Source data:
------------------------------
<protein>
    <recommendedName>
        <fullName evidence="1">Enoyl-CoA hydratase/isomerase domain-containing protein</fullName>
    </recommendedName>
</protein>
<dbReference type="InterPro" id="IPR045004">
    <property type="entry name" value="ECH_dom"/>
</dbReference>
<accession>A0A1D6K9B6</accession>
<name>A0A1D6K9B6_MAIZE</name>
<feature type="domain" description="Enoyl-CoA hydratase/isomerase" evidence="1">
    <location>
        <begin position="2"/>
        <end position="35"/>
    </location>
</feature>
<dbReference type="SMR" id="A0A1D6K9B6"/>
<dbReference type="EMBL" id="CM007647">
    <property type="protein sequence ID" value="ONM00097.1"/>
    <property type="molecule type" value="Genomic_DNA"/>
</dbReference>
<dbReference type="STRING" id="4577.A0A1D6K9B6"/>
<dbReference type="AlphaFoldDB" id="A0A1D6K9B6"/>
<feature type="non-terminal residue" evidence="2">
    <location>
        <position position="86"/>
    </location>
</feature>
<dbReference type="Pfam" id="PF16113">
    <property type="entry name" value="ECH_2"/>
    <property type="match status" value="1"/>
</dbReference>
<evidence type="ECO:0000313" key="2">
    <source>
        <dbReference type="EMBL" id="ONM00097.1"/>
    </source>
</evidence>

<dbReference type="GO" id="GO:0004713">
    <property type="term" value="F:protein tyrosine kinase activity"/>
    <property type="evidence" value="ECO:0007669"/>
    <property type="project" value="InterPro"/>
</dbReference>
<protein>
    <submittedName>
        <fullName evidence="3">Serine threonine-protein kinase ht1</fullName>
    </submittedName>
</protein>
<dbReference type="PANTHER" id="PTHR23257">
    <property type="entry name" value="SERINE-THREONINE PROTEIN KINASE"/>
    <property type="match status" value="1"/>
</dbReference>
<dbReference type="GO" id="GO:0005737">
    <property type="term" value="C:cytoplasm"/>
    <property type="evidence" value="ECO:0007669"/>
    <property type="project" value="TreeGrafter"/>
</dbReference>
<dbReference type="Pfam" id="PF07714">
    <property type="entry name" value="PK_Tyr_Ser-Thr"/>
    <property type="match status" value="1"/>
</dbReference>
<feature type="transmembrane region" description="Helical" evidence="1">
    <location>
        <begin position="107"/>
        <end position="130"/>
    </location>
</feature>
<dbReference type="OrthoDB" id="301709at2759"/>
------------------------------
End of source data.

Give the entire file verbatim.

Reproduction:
<protein>
    <recommendedName>
        <fullName evidence="1">Enoyl-CoA hydratase/isomerase domain-containing protein</fullName>
    </recommendedName>
</protein>
<dbReference type="InterPro" id="IPR045004">
    <property type="entry name" value="ECH_dom"/>
</dbReference>
<accession>A0A1D6K9B6</accession>
<name>A0A1D6K9B6_MAIZE</name>
<feature type="domain" description="Enoyl-CoA hydratase/isomerase" evidence="1">
    <location>
        <begin position="2"/>
        <end position="35"/>
    </location>
</feature>
<dbReference type="SMR" id="A0A1D6K9B6"/>
<dbReference type="EMBL" id="CM007647">
    <property type="protein sequence ID" value="ONM00097.1"/>
    <property type="molecule type" value="Genomic_DNA"/>
</dbReference>
<dbReference type="STRING" id="4577.A0A1D6K9B6"/>
<dbReference type="AlphaFoldDB" id="A0A1D6K9B6"/>
<feature type="non-terminal residue" evidence="2">
    <location>
        <position position="86"/>
    </location>
</feature>
<dbReference type="Pfam" id="PF16113">
    <property type="entry name" value="ECH_2"/>
    <property type="match status" value="1"/>
</dbReference>
<evidence type="ECO:0000313" key="2">
    <source>
        <dbReference type="EMBL" id="ONM00097.1"/>
    </source>
</evidence>

<dbReference type="GO" id="GO:0004713">
    <property type="term" value="F:protein tyrosine kinase activity"/>
    <property type="evidence" value="ECO:0007669"/>
    <property type="project" value="InterPro"/>
</dbReference>
<protein>
    <submittedName>
        <fullName evidence="3">Serine threonine-protein kinase ht1</fullName>
    </submittedName>
</protein>
<dbReference type="PANTHER" id="PTHR23257">
    <property type="entry name" value="SERINE-THREONINE PROTEIN KINASE"/>
    <property type="match status" value="1"/>
</dbReference>
<dbReference type="GO" id="GO:0005737">
    <property type="term" value="C:cytoplasm"/>
    <property type="evidence" value="ECO:0007669"/>
    <property type="project" value="TreeGrafter"/>
</dbReference>
<dbReference type="Pfam" id="PF07714">
    <property type="entry name" value="PK_Tyr_Ser-Thr"/>
    <property type="match status" value="1"/>
</dbReference>
<feature type="transmembrane region" description="Helical" evidence="1">
    <location>
        <begin position="107"/>
        <end position="130"/>
    </location>
</feature>
<dbReference type="OrthoDB" id="301709at2759"/>